As Shomerit Eish Lavananh, Guardian of the White Fire, Kohenet Alumah ardently witnesses, and gently guides . She enters, explores, delves and honors the often silent vast expanse of potentiality that exists in the innermost spaces between. Whether that be  the space between bodies as she works as a Hospice Chaplain and end of life doula, or helping to find the wisdom hidden deep inside the body as both a somatic practitioner and yoga instructor, or in the body of Torah as she parses thru the letters and the spaces they inhabit . As a certified aromatherapist her ability to scent and sense space helps her to help others deepen the arc of devotion with both reverent and irreverent methods. Her deep commitment to learning through embodiment and text opens others to remove and drop their outer garments and reveal their inner light, under the skin, revealing the true nature and bringing them ever closer to Self and self.

Contributors

Dr. Claudia Hall
A Kohenet Initiate (Anticipating Smicha in 2020), Claudia leads a Jewish gathering online and at holidays in her home, works with various progressive and Queer Jewish spaces, and is the grateful parent to an incredible newborn human who makes life a delight. Claudia lives with and is supported by her two partners in St. Louis. A minister of many years before her conversion, she is especially focused on helping those who are attracted to Judaism find a Jewish space to call home. Her most recent work is the Madrichat HaKohanot. www.jewishkitchenwitch.com is her blog and musing space.

Rav Kohenet Rabbi Jill Hammer, PhD
Rabbi Jill Hammer, PhD, is the Director of Spiritual Education at the Academy for Jewish Religion, and the co-founder of the Kohenet Hebrew Priestess Institute.  She is the author of a number of books, including The Jewish Book of Days: A Companion for all Seasons, The Omer Calendar of Biblical Women, The Hebrew Priestess: Ancient and New Visions of Jewish Women’s Spiritual Leadership (with Taya Shere), and The Book of Earth and Other Mysteries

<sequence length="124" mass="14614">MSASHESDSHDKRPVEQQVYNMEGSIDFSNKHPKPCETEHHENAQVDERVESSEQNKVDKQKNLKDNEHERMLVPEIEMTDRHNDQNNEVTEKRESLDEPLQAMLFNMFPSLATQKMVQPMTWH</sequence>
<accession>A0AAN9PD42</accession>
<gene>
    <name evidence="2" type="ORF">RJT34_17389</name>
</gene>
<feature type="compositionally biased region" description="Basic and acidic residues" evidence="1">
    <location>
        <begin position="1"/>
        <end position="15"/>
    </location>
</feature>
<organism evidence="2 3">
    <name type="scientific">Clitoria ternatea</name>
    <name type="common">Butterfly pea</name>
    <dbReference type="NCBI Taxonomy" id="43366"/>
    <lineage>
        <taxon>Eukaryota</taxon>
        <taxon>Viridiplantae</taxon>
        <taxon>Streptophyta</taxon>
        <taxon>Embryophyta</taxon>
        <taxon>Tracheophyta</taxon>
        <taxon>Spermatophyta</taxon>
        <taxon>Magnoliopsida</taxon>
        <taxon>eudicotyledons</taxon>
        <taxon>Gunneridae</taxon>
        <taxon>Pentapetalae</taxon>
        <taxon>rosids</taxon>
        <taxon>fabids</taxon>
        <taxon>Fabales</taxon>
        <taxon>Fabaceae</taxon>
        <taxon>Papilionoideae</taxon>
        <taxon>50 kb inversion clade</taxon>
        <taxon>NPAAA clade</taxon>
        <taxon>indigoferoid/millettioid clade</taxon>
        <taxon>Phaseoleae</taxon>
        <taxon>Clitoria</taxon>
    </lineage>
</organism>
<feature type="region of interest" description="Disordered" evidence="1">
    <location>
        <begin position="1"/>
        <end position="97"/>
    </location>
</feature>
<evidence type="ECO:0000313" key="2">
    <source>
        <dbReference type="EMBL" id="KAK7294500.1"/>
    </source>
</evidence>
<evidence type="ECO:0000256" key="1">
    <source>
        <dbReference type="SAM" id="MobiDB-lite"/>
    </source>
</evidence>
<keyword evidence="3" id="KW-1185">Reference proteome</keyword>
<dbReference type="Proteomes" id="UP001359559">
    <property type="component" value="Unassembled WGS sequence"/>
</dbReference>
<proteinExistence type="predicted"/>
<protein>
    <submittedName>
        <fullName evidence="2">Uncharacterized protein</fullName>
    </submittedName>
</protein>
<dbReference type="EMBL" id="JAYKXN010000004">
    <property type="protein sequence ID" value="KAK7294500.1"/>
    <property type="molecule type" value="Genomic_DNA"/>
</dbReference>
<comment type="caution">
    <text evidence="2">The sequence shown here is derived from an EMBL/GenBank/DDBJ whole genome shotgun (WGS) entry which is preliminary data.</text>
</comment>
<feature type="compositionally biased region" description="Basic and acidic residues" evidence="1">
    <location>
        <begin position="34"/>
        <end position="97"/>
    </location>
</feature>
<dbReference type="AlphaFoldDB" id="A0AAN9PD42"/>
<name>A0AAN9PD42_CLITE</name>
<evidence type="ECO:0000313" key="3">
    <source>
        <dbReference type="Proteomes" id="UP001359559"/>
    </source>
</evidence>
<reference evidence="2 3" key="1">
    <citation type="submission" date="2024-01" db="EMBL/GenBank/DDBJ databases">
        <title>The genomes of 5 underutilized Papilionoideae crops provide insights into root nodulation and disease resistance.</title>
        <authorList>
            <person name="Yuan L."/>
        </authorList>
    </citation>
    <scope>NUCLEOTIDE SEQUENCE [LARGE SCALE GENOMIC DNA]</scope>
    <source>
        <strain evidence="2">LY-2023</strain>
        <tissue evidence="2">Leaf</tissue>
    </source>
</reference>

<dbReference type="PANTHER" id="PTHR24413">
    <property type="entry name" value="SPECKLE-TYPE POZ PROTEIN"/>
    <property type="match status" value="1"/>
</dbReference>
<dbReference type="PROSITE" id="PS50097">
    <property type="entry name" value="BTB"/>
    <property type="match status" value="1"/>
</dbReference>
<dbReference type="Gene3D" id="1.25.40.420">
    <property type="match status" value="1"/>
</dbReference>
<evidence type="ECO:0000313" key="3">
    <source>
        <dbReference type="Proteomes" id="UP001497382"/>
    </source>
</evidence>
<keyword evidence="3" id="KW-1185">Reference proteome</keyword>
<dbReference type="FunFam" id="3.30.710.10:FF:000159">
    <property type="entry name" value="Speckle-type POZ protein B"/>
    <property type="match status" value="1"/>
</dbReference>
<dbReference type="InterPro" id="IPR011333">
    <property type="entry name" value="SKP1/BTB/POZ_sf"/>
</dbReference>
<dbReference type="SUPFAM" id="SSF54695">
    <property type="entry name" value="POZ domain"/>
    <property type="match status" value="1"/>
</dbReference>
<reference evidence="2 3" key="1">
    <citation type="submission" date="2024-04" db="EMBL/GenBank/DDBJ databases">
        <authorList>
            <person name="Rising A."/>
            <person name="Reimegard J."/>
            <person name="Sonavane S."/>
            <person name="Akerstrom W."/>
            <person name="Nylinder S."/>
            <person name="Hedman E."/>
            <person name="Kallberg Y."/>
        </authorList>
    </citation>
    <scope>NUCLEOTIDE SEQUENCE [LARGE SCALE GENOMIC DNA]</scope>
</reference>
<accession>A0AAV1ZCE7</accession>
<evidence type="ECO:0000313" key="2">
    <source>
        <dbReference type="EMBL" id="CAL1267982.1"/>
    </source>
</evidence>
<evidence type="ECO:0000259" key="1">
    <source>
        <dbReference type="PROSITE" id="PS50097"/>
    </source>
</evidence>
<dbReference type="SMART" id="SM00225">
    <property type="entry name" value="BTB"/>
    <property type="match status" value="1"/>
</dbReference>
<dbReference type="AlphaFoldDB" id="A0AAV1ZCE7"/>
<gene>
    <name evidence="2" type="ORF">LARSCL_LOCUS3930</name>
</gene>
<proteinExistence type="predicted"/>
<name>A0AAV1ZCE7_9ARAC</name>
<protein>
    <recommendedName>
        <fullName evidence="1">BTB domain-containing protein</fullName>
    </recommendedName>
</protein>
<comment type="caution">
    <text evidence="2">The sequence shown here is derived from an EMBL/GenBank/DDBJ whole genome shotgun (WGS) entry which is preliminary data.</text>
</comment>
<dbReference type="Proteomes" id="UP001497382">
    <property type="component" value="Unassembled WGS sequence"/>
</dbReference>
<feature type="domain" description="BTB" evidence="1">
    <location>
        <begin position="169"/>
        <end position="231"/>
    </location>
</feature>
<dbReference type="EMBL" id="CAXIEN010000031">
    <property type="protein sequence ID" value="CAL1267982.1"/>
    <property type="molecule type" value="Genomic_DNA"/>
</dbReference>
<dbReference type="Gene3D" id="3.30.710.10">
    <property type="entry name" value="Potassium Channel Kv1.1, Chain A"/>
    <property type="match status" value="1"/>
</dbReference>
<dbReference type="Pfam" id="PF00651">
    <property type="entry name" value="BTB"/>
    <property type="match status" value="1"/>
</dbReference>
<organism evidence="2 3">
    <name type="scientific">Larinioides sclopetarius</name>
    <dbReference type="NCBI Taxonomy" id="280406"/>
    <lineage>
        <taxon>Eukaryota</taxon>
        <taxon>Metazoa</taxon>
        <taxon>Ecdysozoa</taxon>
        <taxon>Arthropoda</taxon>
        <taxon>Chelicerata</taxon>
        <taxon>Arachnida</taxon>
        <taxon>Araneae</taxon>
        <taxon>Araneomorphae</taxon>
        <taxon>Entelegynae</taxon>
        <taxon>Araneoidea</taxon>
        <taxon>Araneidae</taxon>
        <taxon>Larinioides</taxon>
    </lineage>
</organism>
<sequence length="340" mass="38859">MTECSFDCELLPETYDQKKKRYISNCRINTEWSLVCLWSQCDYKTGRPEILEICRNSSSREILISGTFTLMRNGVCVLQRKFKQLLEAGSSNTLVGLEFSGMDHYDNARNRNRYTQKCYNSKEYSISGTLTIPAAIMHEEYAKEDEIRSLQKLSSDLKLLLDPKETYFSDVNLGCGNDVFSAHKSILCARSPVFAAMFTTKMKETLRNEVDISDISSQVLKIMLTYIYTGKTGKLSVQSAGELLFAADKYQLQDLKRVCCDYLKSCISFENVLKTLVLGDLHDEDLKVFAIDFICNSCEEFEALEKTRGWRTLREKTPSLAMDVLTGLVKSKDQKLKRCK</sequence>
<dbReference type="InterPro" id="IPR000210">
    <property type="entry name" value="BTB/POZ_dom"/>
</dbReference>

Her forthcoming book is titled Return to the Place: The Magic, Meditation, and Mystery of Sefer Yetzirah.

Rachel Kann
Poet. Performer. Author. Practitioner. Ceremonialist. Seeker, Dancer. Jew. Teacher. Artist.
TEDx Poet Rachel Kann has been featured on Morning Becomes Eclectic on NPR and as The Weather on the podcast phenomenon, Welcome to Night Vale. She’s received accolades from the James Kirkwood Fiction Awards, Writer’s Digest Short-Short Story Awards, LA Weekly Awards, International Poetry Slam Idol and Write Club Los Angeles. She’s performed from The Nuyorican Poets’ Cafe to Disney Concert Hall with people like Marianne Williamson and DaKAH Hip Hop Orchestra. She teaches poetry through UCLA Extension Writers’ Program, where she is the 2017 Instructor of the Year. Visit her at rachelkann.com.

Kohenet Meshachreret Amah
La Comadre (Yaya) is a Liberation Speaker. Coach. Poet. Ritualist. Passionate about justice, equity, and healing, She brings a unique framework to support conscious leadership and collective healing. Revealing the path to healing and a shift in consciousness, recognizing that we all have spheres of influence that impact each other.

www.priestessofliberation.com
@priestessofliberation
patreon.com/priestessofliberation

Kohenet Bekah Starr
I am a Sacred Artist.
In creating visual art & ritual I weave the magical, mystical, often hidden, wisdom of the Hebrew people, and the Divine Feminine, in a way that allows me to be a translator for you. I use embodied artistic practices to assist us in being present to spiritual moments.
www.bekahstarrart.com 

Amy Wachtel (Tzovah)
Keeper of Sacred Time & Space inna Reggae Jewess Musical & Joyful stylee; Night Nurse pon the radio.

Kohenet Nancy Wolfson-Moche
Kohenet Nancy Wolfson-Moche (Kindler of Sacred Sparks) guides people and communities to awaken, connect and celebrate through transformative embodied practices including soul-to-table cooking, eating and yoga. www.youarebecauseyoueat.com